Tiny pores at a cell's entryway act as miniature bouncers, letting in some electrically charged atoms--ions--but blocking others. Operating as exquisitely sensitive filters, these "ion channels" play a critical role in biological functions such as muscle contraction and the firing of brain cells.

To rapidly transport the right ions through the cell membrane, the tiny channels rely on a complex interplay between the ions and surrounding molecules,...

Im Focus: Towards data storage at the single molecule level

The miniaturization of the current technology of storage media is hindered by fundamental limits of quantum mechanics. A new approach consists in using so-called spin-crossover molecules as the smallest possible storage unit. Similar to normal hard drives, these special molecules can save information via their magnetic state. A research team from Kiel University has now managed to successfully place a new class of spin-crossover molecules onto a surface and to improve the molecule’s storage capacity. The storage density of conventional hard drives could therefore theoretically be increased by more than one hundred fold. The study has been published in the scientific journal Nano Letters.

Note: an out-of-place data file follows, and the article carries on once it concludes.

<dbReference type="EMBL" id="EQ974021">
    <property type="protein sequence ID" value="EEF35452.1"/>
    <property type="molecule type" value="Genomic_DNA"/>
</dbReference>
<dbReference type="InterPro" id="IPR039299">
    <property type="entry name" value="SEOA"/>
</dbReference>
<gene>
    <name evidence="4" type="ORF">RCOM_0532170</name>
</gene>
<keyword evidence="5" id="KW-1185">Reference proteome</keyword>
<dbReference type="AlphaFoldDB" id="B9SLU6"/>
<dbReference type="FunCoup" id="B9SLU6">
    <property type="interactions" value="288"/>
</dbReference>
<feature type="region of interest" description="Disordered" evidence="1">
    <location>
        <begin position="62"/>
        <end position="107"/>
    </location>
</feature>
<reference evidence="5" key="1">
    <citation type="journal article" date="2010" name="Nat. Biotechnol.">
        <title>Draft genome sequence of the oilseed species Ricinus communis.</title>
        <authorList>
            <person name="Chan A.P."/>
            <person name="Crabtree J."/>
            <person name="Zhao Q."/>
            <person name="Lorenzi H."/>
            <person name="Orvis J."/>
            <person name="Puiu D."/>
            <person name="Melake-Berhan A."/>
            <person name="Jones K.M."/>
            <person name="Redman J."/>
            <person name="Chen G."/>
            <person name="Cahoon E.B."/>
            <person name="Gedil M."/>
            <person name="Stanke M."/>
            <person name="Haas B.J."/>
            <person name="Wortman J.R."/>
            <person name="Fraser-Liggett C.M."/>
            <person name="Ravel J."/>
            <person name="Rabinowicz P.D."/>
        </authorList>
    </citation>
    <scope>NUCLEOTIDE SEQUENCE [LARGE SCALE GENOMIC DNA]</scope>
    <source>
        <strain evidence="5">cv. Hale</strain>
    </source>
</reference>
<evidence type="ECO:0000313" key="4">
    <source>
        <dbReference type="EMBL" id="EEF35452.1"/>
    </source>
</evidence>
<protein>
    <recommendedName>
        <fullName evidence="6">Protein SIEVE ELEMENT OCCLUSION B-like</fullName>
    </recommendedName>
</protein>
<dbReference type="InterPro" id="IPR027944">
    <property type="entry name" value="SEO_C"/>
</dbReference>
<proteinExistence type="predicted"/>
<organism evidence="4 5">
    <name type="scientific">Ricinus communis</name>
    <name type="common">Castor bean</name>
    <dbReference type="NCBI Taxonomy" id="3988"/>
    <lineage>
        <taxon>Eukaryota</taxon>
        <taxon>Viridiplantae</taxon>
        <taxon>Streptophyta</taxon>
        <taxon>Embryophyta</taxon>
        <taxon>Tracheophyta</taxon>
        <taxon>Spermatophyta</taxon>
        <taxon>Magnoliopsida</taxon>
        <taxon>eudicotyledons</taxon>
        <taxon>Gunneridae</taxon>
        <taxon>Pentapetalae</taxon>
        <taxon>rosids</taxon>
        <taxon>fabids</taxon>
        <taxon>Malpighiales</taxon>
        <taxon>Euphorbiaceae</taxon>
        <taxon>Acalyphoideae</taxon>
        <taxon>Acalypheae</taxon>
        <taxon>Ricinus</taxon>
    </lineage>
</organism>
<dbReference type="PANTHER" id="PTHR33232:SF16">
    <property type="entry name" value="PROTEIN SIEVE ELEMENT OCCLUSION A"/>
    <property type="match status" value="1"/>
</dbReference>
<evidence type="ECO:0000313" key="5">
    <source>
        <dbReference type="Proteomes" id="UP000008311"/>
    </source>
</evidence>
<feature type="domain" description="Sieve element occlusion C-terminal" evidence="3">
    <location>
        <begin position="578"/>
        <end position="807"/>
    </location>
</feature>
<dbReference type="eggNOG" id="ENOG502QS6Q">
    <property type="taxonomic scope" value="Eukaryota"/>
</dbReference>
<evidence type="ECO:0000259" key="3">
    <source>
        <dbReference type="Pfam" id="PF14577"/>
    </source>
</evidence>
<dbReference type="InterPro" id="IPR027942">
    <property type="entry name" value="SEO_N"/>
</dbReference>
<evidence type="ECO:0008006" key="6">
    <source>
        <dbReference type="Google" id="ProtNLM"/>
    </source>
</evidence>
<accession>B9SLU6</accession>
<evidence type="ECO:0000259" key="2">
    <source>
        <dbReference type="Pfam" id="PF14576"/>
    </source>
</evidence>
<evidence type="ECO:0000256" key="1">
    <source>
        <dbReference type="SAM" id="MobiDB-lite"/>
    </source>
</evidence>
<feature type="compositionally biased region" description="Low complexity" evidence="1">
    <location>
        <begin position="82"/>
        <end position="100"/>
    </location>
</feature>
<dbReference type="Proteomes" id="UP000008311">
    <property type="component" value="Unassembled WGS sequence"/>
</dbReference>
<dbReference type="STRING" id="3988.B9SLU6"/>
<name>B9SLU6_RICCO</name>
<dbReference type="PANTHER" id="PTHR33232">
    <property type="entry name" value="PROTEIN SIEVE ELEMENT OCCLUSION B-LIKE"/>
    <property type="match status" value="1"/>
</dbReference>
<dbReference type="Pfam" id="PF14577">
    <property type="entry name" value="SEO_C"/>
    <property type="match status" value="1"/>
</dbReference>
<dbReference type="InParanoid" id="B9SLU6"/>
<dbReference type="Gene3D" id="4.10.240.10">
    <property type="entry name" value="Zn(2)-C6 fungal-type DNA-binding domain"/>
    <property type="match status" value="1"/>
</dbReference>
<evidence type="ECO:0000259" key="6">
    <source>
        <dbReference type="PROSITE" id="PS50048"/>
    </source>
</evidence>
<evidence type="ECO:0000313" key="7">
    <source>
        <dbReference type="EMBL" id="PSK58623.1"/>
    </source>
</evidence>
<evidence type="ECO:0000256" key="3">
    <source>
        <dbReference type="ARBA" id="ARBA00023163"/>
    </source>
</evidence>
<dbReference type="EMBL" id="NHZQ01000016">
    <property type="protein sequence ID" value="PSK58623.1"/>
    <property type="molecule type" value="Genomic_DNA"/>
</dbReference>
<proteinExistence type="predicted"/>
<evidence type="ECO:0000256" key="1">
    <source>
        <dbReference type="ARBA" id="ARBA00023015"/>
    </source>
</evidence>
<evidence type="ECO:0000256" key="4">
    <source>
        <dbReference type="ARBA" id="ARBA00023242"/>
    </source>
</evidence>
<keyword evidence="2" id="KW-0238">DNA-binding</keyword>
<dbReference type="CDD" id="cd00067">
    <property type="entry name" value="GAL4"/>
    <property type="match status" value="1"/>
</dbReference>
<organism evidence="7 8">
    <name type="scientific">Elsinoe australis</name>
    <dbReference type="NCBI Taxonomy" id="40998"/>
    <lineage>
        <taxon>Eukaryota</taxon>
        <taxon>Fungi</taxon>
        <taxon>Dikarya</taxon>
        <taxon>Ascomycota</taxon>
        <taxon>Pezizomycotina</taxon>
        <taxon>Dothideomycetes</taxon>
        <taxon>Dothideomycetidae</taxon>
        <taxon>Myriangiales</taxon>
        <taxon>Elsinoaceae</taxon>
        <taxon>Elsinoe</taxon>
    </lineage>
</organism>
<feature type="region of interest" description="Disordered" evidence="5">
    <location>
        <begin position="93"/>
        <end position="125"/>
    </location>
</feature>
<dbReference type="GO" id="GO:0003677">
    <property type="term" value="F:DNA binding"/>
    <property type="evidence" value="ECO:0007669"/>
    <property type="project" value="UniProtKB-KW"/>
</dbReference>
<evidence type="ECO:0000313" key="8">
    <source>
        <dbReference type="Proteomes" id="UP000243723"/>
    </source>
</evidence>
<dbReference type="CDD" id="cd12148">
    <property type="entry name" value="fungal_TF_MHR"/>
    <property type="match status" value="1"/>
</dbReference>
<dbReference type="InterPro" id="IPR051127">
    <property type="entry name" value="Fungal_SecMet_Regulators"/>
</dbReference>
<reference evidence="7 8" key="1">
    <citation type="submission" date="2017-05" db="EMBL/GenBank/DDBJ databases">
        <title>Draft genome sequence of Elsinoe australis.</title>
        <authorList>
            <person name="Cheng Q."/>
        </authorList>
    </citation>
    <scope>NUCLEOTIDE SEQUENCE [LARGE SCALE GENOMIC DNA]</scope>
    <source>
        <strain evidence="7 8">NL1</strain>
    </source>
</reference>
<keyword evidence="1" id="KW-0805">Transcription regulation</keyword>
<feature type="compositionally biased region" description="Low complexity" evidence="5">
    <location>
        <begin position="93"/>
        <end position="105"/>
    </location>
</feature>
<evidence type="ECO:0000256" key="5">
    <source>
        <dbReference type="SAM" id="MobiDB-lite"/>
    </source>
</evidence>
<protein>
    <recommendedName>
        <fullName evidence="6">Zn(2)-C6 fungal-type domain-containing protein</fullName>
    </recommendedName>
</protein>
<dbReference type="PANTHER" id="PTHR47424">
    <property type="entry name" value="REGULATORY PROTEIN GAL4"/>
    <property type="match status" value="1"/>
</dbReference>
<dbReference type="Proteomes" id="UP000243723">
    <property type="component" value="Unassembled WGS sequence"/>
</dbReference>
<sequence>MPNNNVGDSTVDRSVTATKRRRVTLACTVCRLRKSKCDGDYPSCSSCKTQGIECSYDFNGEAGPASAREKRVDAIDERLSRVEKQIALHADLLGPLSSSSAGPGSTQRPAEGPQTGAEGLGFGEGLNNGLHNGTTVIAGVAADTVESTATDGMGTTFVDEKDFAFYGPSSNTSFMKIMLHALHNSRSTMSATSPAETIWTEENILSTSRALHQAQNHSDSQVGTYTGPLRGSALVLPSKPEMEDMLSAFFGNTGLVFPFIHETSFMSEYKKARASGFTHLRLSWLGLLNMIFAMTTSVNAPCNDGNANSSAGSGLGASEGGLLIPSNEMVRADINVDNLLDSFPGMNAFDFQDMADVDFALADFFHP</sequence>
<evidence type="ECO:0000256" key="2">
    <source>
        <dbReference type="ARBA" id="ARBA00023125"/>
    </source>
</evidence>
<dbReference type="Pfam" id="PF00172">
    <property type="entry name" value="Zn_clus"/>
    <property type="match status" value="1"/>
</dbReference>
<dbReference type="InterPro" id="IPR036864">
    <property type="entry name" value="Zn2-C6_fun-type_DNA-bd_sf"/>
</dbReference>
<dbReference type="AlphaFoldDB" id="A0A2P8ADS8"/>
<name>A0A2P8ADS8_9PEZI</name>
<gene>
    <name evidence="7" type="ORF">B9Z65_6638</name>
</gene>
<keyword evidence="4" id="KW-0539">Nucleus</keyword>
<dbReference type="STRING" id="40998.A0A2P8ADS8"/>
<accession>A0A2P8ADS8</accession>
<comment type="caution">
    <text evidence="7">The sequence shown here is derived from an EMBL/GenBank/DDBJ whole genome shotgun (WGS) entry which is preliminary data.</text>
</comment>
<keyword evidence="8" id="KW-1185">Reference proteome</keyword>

Over the past few years, the building blocks of storage media have gotten ever smaller. But further miniaturization of the current technology is hindered by...

All Focus news of the innovation-report >>>

Anzeige

Anzeige

Event News

See, understand and experience the work of the future

11.12.2017 | Event News

Innovative strategies to tackle parasitic worms

08.12.2017 | Event News

AKL’18: The opportunities and challenges of digitalization in the laser industry

07.12.2017 | Event News

 
Latest News

Engineers program tiny robots to move, think like insects

15.12.2017 | Power and Electrical Engineering

One in 5 materials chemistry papers may be wrong, study suggests

15.12.2017 | Materials Sciences

New antbird species discovered in Peru by LSU ornithologists

15.12.2017 | Life Sciences

VideoLinks
B2B-VideoLinks
More VideoLinks >>>